For the people who know me personally, it should come as no big surprise that I love Amateur Radio. I got my General Class license two years ago and I’ve got an MMR-40 in the final stages of construction. So it was with some excitement that I recently got my hands on this antique single-sideband transceiver.
I have been able to find almost no information about this model of radio, except that it was probably build by Donald Stoner in the 1960’s or 1970’s. Instead of a tuning knob, it has quartz crystal oscillators that lock it to a specific frequency. This has the main advantage of being simple and reliable, but the disadvantage of limiting you to whatever frequencies you happen to have crystals for.
When I opened up this radio for the first time, I saw it had only one crystal (it has slots for up to four) and the frequency was just below the 40 meter band. Fortunately, I was able to buy some crystals online, enabling me to operate in the 75/80 and 40 meter bands.
Putting in the new crystals was just a matter of removing the bottom panel on the radio, which reveals the crystal filter (that large rectangular metal piece in the far right corner), the crystal control sockets (one of my new crystals is plugged into the first slot), and the…channel control modules?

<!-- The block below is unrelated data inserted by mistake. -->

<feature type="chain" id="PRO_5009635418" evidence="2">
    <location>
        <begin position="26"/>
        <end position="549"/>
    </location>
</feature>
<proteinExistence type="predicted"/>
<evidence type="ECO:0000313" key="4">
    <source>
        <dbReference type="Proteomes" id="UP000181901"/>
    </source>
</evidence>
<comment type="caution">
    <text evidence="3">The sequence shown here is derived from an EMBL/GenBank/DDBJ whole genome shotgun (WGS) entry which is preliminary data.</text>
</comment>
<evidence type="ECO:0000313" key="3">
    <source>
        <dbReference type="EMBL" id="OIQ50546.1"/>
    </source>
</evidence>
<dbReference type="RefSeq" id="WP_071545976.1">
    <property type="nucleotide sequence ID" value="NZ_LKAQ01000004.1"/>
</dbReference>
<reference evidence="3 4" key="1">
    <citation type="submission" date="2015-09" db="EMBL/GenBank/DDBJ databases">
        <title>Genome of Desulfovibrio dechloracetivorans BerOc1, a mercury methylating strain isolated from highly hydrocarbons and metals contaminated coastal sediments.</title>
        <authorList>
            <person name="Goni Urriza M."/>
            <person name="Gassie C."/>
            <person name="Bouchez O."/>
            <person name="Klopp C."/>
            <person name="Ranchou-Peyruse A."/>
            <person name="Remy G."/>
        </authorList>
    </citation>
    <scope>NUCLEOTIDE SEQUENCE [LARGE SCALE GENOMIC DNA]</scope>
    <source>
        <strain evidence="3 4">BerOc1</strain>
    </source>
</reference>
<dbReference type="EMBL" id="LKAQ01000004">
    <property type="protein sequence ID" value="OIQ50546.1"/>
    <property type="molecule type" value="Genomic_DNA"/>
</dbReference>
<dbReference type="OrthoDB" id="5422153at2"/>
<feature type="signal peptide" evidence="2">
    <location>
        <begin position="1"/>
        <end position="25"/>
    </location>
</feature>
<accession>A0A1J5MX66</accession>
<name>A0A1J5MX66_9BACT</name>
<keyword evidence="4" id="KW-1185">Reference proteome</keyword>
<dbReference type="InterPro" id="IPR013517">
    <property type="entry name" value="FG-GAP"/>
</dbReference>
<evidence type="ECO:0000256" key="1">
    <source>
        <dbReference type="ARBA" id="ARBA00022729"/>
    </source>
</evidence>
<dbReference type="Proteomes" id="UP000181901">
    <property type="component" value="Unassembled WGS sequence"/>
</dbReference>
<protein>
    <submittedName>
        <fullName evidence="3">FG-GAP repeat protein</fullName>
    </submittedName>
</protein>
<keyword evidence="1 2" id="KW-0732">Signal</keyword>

This is problematic. As I understand it, each channel needs a pair of these, for receive and transmit, and I only have one set. I would like to use all four crystal slots, but finding more of these channel modules will be difficult to say the least. I doubt my local Radioshack has carried these within my lifetime, if they ever have.
I will probably have to build my own; a prospect I look on with some trepidation. Reverse-engineering these parts doesn’t look too difficult, though there is some danger of damaging them. Making the new parts fit, though, will be a chore.
Well, I suppose it’s all part of the charm of amateur radio. Hams have been building and modifying their own gear since the birth of the hobby, and that’s part of what I love about it.
If anyone has more information about this radio, be it user manuals, schematics, funny anecdotes, pictures, part sources, or anything else, please share.
Also share some of your commas with me because I seem to have run out.